Please note that during this entire post I am going to be speaking in terms of the average cycle. There is a large amount of normal variation within these numbers – and outside them. The 28 day cycle is not a golden rule or number. Each woman has a cycle unique to her – just like the particular color of her eyes or her love of a certain food. Please do not take these average numbers to be the only “normal” and count yourself as abnormal. They are simply for simplification purposes.

Conception

Conception is the process of fertilization – sperm meeting egg. When and where does this take place? Once the egg is released by the ovary, it is sucked up into the fallopian tubes quickly – normally within 20 seconds. The ovary is not actually attached to the tubes by the way – they sort of barely meet at the end of the tubes where the “fingers” of the tube stick out to catch the egg. These fingers are called fimbria.

Fertilization has about 24 hours in which to occur. The egg does not sit around waiting for sperm for the entire luteal phase. Around 24 hours is all the chance we get. The egg is fertilized in the lower third of the fallopian tubes, not in the uterus as is commonly thought. The egg will continue its way down the tubes and burrow into the lining about a week after ovulation, on average. If the egg is not fertilized, it dissolves and is absorbed, or it comes out with the menstrual flow.

In order to stop the process of the shedding of the uterine lining, as soon as the egg implants your body starts to make a hormone – I know, another hormone! This hormone is called Human Chorionic Gonadotropin (HCG) and is the hormone that pregnancy tests detect. This hormone not only stops the lining from shedding as normal, but it signals the Corpus Luteum to stick around and keep making progesterone to sustain the lining (which feeds the fetus). This progesterone is important as it sustains the pregnancy until the placenta takes over after several months. [This is why low progesterone causes miscarriage.]

As you can see – this dance of hormones and processes is complex. Complicated steps, but seems effortless and fluid when observed. Our bodies do all this without prompting in most cases, and is just as miraculous as the actual process of growing a baby. Our bodies do a lot of work just to get the egg ready to create the baby, and to maintain the system for many years “just in case”.

Charting: Your View of the Dance

Charting with the Fertility Awareness Method (which is taught in TCOYF) is based on three basic fertility signs. These signs, when charted together, give you a view of what your body is doing and where you are in your cycle.

Waking Temperature (Basal Body Temperature)

This is the fertility sign that gives you a view of what hormones are acting at the moment, and when you have ovulated. It is the “graphic” portion of the fertility chart. To get this information you need to take your temp first thing in the morning before you get out of bed. You need to use a Basal Thermometer for the best results, as they are more accurate than a fever thermometer. They are usually available in the fertility section of your local drug store or WalMart/Target. That would be the aisle with the pregnancy tests and contraceptive devices.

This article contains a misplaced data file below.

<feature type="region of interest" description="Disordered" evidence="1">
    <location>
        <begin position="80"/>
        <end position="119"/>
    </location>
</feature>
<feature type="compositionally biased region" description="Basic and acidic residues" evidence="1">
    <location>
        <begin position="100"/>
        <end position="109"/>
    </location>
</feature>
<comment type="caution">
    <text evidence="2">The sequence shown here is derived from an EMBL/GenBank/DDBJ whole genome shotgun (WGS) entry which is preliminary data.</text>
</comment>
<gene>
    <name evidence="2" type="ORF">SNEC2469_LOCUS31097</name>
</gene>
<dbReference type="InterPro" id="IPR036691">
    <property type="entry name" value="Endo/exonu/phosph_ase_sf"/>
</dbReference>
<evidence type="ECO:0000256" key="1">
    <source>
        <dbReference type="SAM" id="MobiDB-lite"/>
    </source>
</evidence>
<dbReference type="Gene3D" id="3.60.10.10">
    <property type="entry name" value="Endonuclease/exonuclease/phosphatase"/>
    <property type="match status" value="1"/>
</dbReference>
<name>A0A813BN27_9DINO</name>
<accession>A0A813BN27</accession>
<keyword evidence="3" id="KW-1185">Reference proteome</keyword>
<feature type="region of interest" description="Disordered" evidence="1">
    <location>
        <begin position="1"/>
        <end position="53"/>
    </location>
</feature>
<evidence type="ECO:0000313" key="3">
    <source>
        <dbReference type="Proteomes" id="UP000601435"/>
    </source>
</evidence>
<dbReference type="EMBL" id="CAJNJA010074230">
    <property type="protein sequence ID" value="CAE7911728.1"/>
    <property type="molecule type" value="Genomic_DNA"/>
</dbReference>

Before ovulation your temperature is lower (between 97.0 and 97.7 on average) due to the temperature suppressing effects of the rising estrogen at the start of the cycle. After ovulation, within a day or so, your temperature will rise due to the heat producing hormone progesterone. If you conceived, the progesterone stays around and your temp stays higher. If you did not conceive, the progesterone stops and your temperature drops as well – a sign that says your menstrual flow will start soon.

A few notes about your waking temperature. 1) You need to take it at the same time each day, trying not to vary it by more than 30 minutes or so. When you first start to chart, try to be as precise as possible in order to get your “normal” readings for a few cycles before messing with anything. 2) You need to take it after at least 3 hours of sleep (this gives your body time to regulate and get to the basal state) and before you get out of bed. Keep it on your bedside table. 3) Your readings may be off if you have a fever, have drank more than a drink or two of alcohol (or if you rarely have alcohol), or are using more warming devices to sleep than you normally do. Illness can also effect the temp in other ways – think about if you normally sleep with your mouth closed, but then sleep with it open because you are congested. This would cause your mouth temperature to be lower in the morning.

There are two ways to get your temperature. Orally – the way you do for a fever, or vaginally. Vaginal temps tend to be more precise for many women and you do not have to worry about the effects of occasional mouth breathing either.

Cervical Fluid

Cervical Fluid, or cervical discharge, is an important fertility sign. In my opinion this is the sign that we should absolutely be taught about from day one of becoming a woman. The normal fluid our body makes – which changes throughout the cycle – is not dirty. It is not defective. It is a sign of where our fertility is at that point. I suggest you begin to think of it as awesome and not dirty (in other words – not “discharge”) because this stuff is cool.